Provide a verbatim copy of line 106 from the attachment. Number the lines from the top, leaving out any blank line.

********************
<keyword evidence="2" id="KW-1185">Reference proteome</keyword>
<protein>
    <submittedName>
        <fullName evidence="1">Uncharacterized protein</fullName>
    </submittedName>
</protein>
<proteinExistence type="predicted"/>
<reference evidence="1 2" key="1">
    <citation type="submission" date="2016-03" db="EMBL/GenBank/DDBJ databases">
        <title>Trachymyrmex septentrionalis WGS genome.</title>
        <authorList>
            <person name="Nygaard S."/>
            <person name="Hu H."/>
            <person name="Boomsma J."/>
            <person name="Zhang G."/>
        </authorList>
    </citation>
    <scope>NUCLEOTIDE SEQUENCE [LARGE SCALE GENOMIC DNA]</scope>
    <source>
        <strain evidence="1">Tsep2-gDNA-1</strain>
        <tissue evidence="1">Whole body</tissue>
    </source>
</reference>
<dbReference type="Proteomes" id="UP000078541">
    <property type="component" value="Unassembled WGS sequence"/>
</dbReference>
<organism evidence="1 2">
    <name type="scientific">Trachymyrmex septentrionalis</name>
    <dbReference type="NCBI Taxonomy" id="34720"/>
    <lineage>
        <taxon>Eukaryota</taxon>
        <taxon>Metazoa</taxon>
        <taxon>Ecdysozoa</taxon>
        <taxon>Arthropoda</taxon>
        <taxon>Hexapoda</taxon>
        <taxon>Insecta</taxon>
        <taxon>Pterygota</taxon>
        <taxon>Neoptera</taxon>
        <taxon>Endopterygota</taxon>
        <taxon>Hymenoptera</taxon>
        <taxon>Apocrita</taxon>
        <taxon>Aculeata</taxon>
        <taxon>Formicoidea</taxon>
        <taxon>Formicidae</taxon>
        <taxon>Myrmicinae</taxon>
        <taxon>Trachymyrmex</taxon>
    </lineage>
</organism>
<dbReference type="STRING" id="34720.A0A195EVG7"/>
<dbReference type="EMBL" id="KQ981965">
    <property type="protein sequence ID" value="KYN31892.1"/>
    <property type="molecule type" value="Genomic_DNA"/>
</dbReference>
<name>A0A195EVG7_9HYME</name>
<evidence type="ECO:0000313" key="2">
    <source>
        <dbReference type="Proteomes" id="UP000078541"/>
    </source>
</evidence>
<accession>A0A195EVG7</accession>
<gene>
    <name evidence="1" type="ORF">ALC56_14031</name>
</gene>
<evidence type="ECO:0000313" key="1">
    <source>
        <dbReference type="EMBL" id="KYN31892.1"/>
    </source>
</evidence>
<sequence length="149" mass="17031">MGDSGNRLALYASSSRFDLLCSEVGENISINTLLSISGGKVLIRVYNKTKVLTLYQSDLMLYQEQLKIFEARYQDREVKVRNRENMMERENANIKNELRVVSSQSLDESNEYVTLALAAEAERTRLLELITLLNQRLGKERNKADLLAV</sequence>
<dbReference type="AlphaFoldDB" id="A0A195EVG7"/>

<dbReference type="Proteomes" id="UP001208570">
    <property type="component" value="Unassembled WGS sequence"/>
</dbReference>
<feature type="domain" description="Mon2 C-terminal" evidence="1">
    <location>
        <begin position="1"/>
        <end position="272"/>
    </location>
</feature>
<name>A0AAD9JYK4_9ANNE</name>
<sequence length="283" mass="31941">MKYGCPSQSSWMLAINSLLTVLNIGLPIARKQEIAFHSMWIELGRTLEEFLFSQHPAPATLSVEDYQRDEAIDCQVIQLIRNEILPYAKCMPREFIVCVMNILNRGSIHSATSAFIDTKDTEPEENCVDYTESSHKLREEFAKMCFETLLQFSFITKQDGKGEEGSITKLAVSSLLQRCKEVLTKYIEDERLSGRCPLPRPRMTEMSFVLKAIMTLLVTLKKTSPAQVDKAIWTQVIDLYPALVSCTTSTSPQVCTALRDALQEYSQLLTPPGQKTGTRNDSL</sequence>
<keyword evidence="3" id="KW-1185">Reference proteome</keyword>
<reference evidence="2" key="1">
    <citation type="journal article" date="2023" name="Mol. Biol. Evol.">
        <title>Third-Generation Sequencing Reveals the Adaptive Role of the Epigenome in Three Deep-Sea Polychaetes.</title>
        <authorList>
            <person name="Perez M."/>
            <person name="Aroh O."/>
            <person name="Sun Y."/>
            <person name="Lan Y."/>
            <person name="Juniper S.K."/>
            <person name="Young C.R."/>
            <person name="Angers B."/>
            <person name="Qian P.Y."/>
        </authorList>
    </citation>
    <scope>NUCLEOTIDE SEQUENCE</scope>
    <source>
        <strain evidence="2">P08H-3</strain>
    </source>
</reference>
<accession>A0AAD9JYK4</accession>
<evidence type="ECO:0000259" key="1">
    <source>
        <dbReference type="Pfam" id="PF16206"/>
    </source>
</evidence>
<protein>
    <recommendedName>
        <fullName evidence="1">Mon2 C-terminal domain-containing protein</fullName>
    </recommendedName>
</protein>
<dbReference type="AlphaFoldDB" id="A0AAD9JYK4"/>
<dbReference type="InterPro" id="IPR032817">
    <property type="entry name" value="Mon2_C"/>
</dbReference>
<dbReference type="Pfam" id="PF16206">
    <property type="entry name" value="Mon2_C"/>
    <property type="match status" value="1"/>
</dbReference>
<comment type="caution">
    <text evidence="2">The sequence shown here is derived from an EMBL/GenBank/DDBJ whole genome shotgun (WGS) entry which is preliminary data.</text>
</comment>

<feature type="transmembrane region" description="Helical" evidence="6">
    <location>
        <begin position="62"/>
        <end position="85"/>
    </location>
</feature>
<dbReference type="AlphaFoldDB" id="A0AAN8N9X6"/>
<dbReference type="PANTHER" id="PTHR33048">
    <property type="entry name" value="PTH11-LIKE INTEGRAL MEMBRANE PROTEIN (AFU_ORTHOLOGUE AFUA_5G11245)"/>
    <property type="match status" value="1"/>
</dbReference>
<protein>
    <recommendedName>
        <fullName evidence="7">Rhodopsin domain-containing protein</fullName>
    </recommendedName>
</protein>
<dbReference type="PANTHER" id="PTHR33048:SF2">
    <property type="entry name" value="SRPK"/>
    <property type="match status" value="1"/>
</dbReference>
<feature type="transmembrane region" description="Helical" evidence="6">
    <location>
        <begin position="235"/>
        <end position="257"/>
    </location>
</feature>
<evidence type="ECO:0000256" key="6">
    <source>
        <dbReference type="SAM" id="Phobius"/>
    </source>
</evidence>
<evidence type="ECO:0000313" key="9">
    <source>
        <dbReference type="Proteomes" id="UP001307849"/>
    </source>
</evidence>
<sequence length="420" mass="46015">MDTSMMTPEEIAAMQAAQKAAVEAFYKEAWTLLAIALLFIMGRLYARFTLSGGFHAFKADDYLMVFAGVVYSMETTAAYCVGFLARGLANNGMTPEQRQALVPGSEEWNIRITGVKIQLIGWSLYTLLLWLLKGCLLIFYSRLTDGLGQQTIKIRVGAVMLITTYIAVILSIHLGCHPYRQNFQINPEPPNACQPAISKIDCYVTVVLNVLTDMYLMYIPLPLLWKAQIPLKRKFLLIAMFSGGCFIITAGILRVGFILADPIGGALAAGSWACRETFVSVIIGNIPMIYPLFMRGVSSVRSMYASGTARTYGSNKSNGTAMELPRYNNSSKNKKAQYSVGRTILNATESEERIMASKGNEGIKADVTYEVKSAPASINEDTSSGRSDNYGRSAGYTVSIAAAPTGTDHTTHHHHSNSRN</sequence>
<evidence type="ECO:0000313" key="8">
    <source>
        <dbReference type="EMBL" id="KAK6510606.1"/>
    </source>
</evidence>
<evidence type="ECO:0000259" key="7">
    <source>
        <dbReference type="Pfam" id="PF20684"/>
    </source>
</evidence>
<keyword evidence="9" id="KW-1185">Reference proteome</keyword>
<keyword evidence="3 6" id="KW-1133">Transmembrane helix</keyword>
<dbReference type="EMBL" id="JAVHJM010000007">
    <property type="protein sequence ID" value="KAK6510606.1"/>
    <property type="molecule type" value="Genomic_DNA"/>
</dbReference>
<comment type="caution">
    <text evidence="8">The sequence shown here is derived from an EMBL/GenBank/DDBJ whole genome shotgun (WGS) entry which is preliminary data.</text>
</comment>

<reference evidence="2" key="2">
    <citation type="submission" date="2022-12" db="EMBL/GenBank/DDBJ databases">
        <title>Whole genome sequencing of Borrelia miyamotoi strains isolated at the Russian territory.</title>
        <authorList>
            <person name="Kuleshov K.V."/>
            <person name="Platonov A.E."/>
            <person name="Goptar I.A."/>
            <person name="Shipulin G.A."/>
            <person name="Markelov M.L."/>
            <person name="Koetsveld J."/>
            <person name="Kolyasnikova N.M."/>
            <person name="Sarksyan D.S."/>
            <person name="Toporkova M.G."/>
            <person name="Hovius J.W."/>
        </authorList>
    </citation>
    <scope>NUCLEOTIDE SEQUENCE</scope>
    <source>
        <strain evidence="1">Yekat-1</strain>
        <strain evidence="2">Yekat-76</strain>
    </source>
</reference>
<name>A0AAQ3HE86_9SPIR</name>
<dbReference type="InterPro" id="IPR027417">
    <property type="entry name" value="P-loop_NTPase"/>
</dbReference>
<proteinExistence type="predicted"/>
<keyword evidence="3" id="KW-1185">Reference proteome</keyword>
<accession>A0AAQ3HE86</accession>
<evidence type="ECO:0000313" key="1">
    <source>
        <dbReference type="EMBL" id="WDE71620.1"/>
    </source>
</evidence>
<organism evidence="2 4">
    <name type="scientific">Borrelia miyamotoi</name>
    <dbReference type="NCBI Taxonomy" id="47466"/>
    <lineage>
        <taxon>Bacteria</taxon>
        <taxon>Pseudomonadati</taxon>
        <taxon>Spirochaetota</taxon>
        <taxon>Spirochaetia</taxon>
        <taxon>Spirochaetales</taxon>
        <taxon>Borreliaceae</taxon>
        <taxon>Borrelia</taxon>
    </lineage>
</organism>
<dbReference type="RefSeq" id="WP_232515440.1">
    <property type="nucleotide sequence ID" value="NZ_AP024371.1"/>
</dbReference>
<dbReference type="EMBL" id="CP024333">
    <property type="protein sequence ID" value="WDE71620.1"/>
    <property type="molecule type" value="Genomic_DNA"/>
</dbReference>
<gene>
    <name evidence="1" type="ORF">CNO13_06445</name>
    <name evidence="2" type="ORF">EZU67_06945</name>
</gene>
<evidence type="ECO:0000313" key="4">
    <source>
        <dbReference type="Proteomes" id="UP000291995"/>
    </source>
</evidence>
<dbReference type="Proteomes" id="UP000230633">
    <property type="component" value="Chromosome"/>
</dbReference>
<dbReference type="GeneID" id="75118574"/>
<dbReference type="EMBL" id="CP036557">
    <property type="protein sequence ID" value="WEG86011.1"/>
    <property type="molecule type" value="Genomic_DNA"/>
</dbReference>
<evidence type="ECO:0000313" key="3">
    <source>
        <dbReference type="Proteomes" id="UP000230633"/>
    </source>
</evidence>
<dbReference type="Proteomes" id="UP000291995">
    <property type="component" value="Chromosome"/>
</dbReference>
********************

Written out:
    </source>